June 20, 2003


A RAW Deal?

By Jon Coupal

We’ve all heard “good news, bad news” jokes. Well, the good news is that California convinced Wall Street to lend us $11 billion so that we could pay some bills that are about to come due. The bad news is that, in order to pay this $11 billion back, we’ll have to borrow even more money in September. California’s approach to fiscal management is a revolving charge card. Unfortunately, this is no joke.

A RAW is a Revenue Anticipation Warrant, a form of borrowing used to get us from one fiscal year to another. Think of it as closing the books on June 30th and realizing —whoops — you’re $11 billion short. RAWs are different from RANS (Revenue Anticipation Notes) which are generally thought of as short term borrowing within a fiscal year. RANS are more common because tax receipts come in sporadically during the year and we need something to even out the peaks and valleys. On the other hand, the fact that we needed RAWs just to stay afloat, reflects serious problems with the way California is being managed.

The $11 billion RAW sale on June 11th was notable for the fact that few people noticed. Other than finance experts and those who like to — or have to — monitor the budget debacle, average Californians were unaware of the sale, let alone the stunning magnitude. According to Reuters News, this was the largest short term bond sale in world history.

So what should average Californians — who consider it a minor miracle if they can balance their own checkbooks — know about the RAWs? Well, a few things.

First, there is a demand on Wall Street for California bonds. Indeed, there were 52 bids from various brokerages totaling $38 billion for the $11 billion’s worth of RAWs. More than three times the supply. Does this mean Wall Street thinks California has its act together?

Hardly. Never mistake the self-interest of those involved in the underwriting and marketing of public debt for confidence in California’s political leadership. If Wall Street really had confidence in California, we would not have the lowest credit rating of any state. (The ratings of these particular bonds were high because California shelled out an additional $84 million for a form of insurance to make the debt instruments more marketable. Question: How many teachers or CHP officers could we have hired or retained for $84 million?)

Second, notwithstanding California’s reputation on Wall Street as la la land, the actual cost of borrowing the $11 billion was low. Indeed,our governor and controller are virtually breaking their arms trying to pat themselves on the back for “saving Californians millions of dollars.” But as anyone who has recently refinanced their mortgage knows, the reason for the low cost is that interest rates are in the basement. Rather than claiming credit (no pun intended) Gray Davis and Steve Westley ought to thank their lucky stars for Alan Greenspan.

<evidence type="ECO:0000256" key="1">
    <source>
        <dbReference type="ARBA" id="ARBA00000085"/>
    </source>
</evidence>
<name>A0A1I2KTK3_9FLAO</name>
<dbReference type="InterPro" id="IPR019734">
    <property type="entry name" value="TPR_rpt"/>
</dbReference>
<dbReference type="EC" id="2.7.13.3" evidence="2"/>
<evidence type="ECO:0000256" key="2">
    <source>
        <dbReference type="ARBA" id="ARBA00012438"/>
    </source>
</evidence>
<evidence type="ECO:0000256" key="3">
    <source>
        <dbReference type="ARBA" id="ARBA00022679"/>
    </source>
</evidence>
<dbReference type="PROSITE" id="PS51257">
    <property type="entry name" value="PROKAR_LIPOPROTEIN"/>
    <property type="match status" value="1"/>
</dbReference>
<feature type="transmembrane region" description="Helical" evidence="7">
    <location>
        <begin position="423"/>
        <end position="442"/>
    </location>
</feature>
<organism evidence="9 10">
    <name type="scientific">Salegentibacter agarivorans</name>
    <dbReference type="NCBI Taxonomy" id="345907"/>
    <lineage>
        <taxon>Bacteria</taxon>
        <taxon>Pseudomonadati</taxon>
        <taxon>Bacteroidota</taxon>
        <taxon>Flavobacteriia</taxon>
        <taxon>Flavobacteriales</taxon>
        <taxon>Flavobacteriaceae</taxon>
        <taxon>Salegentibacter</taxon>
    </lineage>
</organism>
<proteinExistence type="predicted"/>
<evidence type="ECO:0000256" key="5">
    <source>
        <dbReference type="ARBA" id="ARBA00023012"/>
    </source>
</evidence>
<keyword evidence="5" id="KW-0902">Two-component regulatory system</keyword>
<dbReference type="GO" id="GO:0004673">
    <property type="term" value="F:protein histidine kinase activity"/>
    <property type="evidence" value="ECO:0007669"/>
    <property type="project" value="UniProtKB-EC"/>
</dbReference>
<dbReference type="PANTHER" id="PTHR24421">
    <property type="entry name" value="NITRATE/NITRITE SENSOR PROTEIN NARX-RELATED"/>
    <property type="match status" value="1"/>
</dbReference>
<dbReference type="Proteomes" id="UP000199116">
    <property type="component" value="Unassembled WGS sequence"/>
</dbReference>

Third, the need for RAWs reflects gross fiscal mismanagement by those we elect to run the state. We didn’t need to borrow $11 billion because tax revenues have disappeared. Indeed, even with sputtering California economy, we will take in about as much revenue as we did about 3 years ago. Don’t blame the taxpayers for not doing their job. Unlike the state, they grasp the simple concept of not spending more money than you have.

Fourth, voters are deprived of their right to approve this massive amount of debt. The California Constitution clearly requires statewide voter approval for debt over $300,000. The last time we checked, $11 billion was a heck of a lot more than three hundred grand. Although those “self-interested” Wall Street types referred to above have carefully crafted California case law to create exceptions to voter approval, a lawsuit challenging the RAWs might nonetheless be in order.

Fifth, the ease with which California secured $11 billion in bonds will surely exacerbate this state’s growing reliance on debt. Like the credit card companies who send you offers with eye-popping credit limits, Wall Street has no hesitation on getting us hooked on more debt. After all, they make lots of money. But California taxpayers have to figure out what’s in our best interest and borrowing money to pay off last year’s loans is just not smart.

Sixth, the biggest difference between credit card debt and the RAWs —besides all the zeros— is that if a consumer gets overextended, they can always declare bankruptcy. Not a pleasant prospect, to be sure, but a viable option for those who lack self-restraint. And although cities and school districts can also seek bankruptcy protection, states cannot. We simply pass the debt onto our children. That alone should be a wake up call. Making our kids pay for a RAW deal is not the kind of legacy we should be leaving.

Jon Coupal is an attorney and president of the Howard Jarvis Taxpayers Association —California’s largest taxpayer organization with offices in Los Angeles and Sacramento. He can be reached through the association’s website, www.hjta.org.

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